The First Time I heard IK Dairo’s Juju was in Lagos Traffic. This was sometime in 1997, a year after his untimely demise.
My mother and I had happened upon an elderly gentleman peddling bootleg cassettes in a Lagos traffic. The gentleman assured my mother that it was a fine selection. I remember his words all spelt out in eloquent Yoruba except the English word, selection. I forked out money from my mother’s bag and paid the gentleman, ever the dutiful co-driver. I inserted the cassette into the car stereo that was going to last less than two months in our care.
The music blared out, but not before some shuffling static. The music was old without being ornate. I remembered I was shocked at the quality of the sound, devastated about how it was nothing like what I expected. They said IK Dairo was a Juju musician, so why was he sounding nothing like King Sunny Ade. This was a few years before Paul Play delivered an updated version of his father’s masterful song.
Fast forward to 2017 and I am a collector of those old sounds I once couldn’t bring myself to admire.
My 20-year journey to this form of ethnomusicology or sonic archaeology is not important. What is interesting is where I get these sounds from; definitely not from elderly bootleggers pawning sounds in traffic. I visit the internet, precisely the blog of a presumed gentleman in Netherlands who is miffed that Juju musicians “present themselves as some sort of home-made priests.”
Cue in Isaiah Kehinde Dairo, a doyen in the Mose-Orimolade led syncretic Cherubim and Seraphim Christian faith. He was famously called Baba Aladura in his lifetime.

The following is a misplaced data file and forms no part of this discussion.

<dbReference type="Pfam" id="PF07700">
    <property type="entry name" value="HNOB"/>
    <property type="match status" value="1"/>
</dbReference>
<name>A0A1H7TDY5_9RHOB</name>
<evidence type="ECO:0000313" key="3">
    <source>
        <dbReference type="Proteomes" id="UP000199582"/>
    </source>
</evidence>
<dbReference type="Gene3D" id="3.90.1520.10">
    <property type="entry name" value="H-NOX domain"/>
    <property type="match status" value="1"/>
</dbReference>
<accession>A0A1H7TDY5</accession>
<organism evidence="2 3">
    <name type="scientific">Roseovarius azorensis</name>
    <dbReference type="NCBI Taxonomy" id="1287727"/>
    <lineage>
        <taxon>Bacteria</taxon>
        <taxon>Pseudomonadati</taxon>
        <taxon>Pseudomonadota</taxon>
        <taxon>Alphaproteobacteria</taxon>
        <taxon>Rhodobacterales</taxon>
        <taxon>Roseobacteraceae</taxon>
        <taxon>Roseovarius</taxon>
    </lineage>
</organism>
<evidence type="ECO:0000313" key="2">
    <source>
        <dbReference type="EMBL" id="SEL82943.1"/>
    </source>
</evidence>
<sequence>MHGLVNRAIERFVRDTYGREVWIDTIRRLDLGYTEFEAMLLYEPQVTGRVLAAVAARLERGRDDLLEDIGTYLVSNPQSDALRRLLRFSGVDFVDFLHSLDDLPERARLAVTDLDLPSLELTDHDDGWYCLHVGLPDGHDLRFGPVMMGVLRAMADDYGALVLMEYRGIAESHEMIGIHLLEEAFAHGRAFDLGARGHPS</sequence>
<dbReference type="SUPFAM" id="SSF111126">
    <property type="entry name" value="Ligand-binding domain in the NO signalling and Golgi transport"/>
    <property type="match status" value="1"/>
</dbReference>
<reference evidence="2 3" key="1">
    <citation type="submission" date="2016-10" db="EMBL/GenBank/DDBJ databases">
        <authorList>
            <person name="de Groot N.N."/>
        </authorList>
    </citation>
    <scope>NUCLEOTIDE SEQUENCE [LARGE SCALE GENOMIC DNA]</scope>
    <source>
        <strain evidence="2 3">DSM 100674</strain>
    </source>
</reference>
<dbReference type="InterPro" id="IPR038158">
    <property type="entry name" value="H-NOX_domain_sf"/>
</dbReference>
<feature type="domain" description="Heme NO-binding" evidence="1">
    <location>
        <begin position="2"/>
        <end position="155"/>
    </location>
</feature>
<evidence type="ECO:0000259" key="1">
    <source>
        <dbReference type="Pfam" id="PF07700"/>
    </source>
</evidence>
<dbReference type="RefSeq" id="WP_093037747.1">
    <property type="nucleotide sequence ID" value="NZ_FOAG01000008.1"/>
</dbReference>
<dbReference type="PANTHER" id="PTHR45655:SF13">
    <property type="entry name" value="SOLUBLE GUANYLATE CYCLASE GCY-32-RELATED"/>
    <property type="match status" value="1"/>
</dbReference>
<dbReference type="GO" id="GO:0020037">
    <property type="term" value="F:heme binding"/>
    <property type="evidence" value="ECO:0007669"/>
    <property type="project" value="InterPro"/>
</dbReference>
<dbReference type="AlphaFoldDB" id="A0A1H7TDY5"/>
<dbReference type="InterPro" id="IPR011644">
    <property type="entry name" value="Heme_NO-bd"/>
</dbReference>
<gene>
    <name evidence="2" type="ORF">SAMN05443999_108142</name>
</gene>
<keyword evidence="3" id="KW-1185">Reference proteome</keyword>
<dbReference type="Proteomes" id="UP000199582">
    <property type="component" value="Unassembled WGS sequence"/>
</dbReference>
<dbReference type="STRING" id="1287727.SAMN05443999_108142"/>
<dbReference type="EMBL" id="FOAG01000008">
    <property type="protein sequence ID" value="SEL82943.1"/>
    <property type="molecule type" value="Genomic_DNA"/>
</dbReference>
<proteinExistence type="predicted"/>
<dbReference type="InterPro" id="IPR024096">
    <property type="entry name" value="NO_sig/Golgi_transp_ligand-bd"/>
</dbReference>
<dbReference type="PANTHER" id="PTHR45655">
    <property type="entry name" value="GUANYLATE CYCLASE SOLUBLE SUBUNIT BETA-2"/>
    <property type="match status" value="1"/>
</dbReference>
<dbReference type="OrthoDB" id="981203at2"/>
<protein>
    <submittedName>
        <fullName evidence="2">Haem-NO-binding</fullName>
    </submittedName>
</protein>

There is a documentary on YouTube where he was interviewed in his own church. Baba Aladura, who hailed from Ijeshaland, began his career as an itinerant cloth-seller (oshomalo) but the love of music soon turned him in the direction of Juju music apprenticeship under the watch of Ojoge Daniel.
IK Dairo is often credited for his role in modernising juju music and for obvious reasons. It was under his watch that the accordion sneaked into the ensemble. The falsetto vocalist could play the guitar, talking drum as well as the accordion. What he did with the accordion was to add a rueful wail to Juju music, little wonder he was King Sunny Ade’s first Juju hero.
His 1968 LP album released under Decca Records is pretty much his most robust outing, with the benefit of hindsight. The cover art reveals a small-statured Dairo sitting elegantly with musical equipment like the talking drum, the mother drum, guitars, etc.
Listening to this album which begins with instructions to a taxi-driver to take you to your lover’s address, one is taken by the range that Dairo brought to the music. Juju music became a motley of lived experiences under Dairo’s watch. The seamless way he transitions from divine praise giving to praise-singing, switching from the statutory Oyo Yoruba to Ijesha dialect to Twi to Itsekiri maps the fluency of a man whose earlier career as a travel salesman enhanced his later calling.
The harmonies of the Blue Spot members did justice to a number of Christian hymns rendered in Yoruba and the fluid musical turns of phrase that eased into more complex rhythms of praise singing is what has ensured that his music remains timeless.
What history remembers of IK Dairo is about his decade-long reign as the King of Juju Music in the 60s while his descendants, Sunny Ade and Ebenezer Obey equipped themselves, to take over from him in the 70s, and this is not enough!